By Sara Westgreen
Nurses are often short on sleep due to long shifts and/or shift work sleep disorder and may find it difficult to communicate clearly and assertively. But even when you’re short on sleep, nurses have to communicate effectively.
With shift work sleep disorder, your sleep routine goes against the natural day and night, which can disrupt your circadian cycle pattern. Shift work sleep disorder is similar to jet lag, which makes it difficult to fall asleep, stay asleep, or get restful sleep.
Symptoms of shift work sleep disorder include:
sleep onset insomnia
sleep maintenance insomnia
fatigue and drowsiness while awake
involuntary microsleeps that last for a few seconds
slow reaction time
nausea and indigestion
If you’re not sleeping enough or getting good restorative sleep on a regular basis, your performance and concentration are likely to suffer, which makes it difficult to communicate and avoid mistakes or accidents. Up to 30 percent of shift workers report excessive sleepiness or insomnia and between 10% and 20% of night work employees report falling asleep during their shift.
Shift work sleep disorder can often be treated with a simple schedule change, but that’s not always possible for nurses. However, you can make adjustments, such as staggering your shifts for longer rest periods in between work days, or taking a nap before your shift. You can improve your sleep environment and sleep hygiene to make the most of the sleep you’re able to get. Supplements of Vitamin D or prescription sleep aids may be effective in relieving shift work sleep disorder. With treatment, you can improve concentration, performance, and communication.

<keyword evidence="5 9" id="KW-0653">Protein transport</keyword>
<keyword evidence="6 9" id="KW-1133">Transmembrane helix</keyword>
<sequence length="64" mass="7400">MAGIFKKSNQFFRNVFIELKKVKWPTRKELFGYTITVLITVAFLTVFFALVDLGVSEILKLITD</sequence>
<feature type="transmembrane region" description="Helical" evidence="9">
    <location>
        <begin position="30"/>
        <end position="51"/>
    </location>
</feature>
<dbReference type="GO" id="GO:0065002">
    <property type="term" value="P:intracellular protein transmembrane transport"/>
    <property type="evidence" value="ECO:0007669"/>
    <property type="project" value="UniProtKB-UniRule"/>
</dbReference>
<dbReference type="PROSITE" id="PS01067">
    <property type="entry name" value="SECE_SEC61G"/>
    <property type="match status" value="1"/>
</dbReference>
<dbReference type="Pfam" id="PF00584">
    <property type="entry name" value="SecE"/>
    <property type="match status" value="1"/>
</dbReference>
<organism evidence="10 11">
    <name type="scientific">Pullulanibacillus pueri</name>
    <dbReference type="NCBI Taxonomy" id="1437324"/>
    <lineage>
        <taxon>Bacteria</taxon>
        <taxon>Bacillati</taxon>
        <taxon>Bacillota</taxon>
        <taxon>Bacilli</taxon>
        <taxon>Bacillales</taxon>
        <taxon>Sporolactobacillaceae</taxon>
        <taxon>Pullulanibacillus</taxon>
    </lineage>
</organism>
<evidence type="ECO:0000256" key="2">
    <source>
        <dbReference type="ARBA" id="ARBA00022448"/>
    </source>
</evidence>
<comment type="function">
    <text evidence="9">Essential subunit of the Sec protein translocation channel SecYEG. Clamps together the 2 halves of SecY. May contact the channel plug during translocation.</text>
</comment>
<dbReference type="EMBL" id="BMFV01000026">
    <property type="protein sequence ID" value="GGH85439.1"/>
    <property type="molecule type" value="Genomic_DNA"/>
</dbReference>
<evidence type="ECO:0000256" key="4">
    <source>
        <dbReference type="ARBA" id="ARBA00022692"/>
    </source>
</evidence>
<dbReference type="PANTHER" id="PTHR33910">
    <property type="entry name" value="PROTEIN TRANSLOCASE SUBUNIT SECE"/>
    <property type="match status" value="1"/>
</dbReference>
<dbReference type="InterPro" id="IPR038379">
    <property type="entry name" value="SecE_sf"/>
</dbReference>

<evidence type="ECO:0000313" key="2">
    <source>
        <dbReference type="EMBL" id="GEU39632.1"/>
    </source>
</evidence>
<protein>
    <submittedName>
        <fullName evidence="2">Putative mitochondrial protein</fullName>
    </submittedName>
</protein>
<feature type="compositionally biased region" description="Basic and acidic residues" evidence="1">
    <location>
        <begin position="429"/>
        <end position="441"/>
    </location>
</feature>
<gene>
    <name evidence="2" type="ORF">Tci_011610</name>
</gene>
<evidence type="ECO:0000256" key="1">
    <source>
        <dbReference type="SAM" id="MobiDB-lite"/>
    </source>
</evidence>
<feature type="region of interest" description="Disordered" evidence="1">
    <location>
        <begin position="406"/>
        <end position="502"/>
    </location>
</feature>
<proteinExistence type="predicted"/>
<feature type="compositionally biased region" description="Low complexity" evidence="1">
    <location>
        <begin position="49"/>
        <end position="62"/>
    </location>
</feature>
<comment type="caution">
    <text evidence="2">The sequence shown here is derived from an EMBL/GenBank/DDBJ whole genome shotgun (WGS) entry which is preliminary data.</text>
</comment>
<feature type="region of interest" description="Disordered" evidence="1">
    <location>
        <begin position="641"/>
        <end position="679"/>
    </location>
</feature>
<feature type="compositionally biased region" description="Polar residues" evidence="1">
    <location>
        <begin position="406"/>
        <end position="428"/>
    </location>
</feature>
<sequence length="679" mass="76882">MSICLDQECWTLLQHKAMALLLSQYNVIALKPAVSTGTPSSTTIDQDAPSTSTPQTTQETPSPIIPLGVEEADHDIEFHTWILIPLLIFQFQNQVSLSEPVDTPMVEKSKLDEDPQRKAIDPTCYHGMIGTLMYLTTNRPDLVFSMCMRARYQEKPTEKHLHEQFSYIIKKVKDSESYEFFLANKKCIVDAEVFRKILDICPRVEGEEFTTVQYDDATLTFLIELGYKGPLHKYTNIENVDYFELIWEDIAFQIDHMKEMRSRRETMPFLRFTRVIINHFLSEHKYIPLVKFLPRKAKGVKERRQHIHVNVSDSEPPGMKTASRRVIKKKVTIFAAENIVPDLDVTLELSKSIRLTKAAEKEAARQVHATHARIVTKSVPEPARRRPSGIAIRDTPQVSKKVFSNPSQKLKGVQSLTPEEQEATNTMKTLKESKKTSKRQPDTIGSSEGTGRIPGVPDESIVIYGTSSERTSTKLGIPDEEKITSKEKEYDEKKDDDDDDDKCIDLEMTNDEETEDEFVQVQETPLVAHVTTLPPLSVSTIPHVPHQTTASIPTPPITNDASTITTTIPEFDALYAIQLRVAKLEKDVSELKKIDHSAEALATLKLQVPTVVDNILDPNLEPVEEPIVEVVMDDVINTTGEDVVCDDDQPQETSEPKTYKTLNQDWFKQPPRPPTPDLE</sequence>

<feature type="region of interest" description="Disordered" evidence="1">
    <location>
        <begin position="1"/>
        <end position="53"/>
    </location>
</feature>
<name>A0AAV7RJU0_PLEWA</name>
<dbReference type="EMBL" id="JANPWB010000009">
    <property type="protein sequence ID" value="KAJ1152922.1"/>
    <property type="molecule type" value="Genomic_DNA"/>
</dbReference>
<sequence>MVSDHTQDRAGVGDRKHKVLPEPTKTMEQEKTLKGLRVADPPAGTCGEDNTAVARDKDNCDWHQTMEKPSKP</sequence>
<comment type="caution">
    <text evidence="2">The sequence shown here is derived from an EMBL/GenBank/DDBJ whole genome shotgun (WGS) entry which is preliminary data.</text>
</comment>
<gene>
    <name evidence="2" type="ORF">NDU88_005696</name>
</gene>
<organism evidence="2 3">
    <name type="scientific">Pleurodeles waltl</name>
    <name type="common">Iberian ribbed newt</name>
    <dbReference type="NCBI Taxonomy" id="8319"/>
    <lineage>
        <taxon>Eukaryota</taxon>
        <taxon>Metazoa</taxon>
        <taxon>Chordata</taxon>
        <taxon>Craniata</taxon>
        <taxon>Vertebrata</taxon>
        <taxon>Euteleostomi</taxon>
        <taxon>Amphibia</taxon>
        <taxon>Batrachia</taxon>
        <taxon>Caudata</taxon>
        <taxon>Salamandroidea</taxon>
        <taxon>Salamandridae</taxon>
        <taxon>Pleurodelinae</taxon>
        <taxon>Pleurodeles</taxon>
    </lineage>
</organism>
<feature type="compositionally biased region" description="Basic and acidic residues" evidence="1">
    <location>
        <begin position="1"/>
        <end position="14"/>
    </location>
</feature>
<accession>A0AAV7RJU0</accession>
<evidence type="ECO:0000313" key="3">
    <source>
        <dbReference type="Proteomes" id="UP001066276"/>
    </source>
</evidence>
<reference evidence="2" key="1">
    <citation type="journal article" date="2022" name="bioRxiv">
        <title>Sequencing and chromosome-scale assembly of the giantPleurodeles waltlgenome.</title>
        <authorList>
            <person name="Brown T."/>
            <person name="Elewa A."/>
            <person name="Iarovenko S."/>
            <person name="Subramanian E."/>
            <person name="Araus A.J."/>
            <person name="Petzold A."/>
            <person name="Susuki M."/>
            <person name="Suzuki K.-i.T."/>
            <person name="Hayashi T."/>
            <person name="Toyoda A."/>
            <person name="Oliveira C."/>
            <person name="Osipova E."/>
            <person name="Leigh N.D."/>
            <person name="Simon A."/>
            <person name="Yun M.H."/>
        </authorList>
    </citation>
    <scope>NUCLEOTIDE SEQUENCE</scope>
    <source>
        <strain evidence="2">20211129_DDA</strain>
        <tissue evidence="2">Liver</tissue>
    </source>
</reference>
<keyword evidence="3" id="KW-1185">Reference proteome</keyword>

In the Tuck.com guide to Shift Work Sleep Disorder, you can learn about the disorder and how you can alleviate symptoms to manage effective communication even when you’re short on sleep.
Author Bio: Sara Westgreen is a researcher for the sleep science hub Tuck.com. She sleeps on a king size bed in Texas, where she defends her territory against cats all night. A mother of three, she enjoys beer, board games, and getting as much sleep as she can get her hands on.
Tuck Sleep Foundation is a community devoted to improving sleep hygiene, health and wellness through the creation and dissemination of comprehensive, unbiased, free web-based resources. Tuck has been featured on NBC News, NPR, Lifehacker, and Radiolab and is referenced by many colleges/universities and sleep organizations across the web.